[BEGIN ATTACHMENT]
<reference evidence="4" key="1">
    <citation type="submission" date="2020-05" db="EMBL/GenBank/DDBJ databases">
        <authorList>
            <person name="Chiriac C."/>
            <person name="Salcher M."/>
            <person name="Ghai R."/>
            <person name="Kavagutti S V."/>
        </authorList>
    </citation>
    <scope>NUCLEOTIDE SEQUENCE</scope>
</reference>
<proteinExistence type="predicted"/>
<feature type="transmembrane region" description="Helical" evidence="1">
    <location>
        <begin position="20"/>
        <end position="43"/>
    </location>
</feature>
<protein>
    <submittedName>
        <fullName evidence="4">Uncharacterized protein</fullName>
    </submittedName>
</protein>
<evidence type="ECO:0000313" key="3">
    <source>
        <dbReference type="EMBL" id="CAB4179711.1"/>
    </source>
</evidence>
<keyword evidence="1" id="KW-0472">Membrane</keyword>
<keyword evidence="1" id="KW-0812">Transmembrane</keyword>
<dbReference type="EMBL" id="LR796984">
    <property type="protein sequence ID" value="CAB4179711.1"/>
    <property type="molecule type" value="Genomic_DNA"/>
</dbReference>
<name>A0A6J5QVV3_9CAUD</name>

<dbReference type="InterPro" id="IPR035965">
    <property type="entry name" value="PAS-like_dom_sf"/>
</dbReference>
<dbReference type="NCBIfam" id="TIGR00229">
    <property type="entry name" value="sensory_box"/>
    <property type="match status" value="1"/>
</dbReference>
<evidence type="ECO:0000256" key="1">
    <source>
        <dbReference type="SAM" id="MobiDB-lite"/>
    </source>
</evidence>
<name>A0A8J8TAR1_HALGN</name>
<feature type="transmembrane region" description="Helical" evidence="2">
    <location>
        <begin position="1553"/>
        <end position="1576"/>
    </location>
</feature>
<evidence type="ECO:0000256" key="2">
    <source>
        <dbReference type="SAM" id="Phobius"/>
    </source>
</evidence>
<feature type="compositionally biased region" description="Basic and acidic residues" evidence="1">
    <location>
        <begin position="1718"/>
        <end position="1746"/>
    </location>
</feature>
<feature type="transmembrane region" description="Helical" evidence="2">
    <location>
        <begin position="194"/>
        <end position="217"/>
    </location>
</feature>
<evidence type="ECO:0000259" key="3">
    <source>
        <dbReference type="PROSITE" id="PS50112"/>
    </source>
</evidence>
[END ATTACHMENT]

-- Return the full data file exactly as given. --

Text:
<reference evidence="4" key="1">
    <citation type="submission" date="2020-05" db="EMBL/GenBank/DDBJ databases">
        <authorList>
            <person name="Chiriac C."/>
            <person name="Salcher M."/>
            <person name="Ghai R."/>
            <person name="Kavagutti S V."/>
        </authorList>
    </citation>
    <scope>NUCLEOTIDE SEQUENCE</scope>
</reference>
<proteinExistence type="predicted"/>
<feature type="transmembrane region" description="Helical" evidence="1">
    <location>
        <begin position="20"/>
        <end position="43"/>
    </location>
</feature>
<protein>
    <submittedName>
        <fullName evidence="4">Uncharacterized protein</fullName>
    </submittedName>
</protein>
<evidence type="ECO:0000313" key="3">
    <source>
        <dbReference type="EMBL" id="CAB4179711.1"/>
    </source>
</evidence>
<keyword evidence="1" id="KW-0472">Membrane</keyword>
<keyword evidence="1" id="KW-0812">Transmembrane</keyword>
<dbReference type="EMBL" id="LR796984">
    <property type="protein sequence ID" value="CAB4179711.1"/>
    <property type="molecule type" value="Genomic_DNA"/>
</dbReference>
<name>A0A6J5QVV3_9CAUD</name>

<dbReference type="InterPro" id="IPR035965">
    <property type="entry name" value="PAS-like_dom_sf"/>
</dbReference>
<dbReference type="NCBIfam" id="TIGR00229">
    <property type="entry name" value="sensory_box"/>
    <property type="match status" value="1"/>
</dbReference>
<evidence type="ECO:0000256" key="1">
    <source>
        <dbReference type="SAM" id="MobiDB-lite"/>
    </source>
</evidence>
<name>A0A8J8TAR1_HALGN</name>
<feature type="transmembrane region" description="Helical" evidence="2">
    <location>
        <begin position="1553"/>
        <end position="1576"/>
    </location>
</feature>
<evidence type="ECO:0000256" key="2">
    <source>
        <dbReference type="SAM" id="Phobius"/>
    </source>
</evidence>
<feature type="compositionally biased region" description="Basic and acidic residues" evidence="1">
    <location>
        <begin position="1718"/>
        <end position="1746"/>
    </location>
</feature>
<feature type="transmembrane region" description="Helical" evidence="2">
    <location>
        <begin position="194"/>
        <end position="217"/>
    </location>
</feature>
<evidence type="ECO:0000259" key="3">
    <source>
        <dbReference type="PROSITE" id="PS50112"/>
    </source>
</evidence>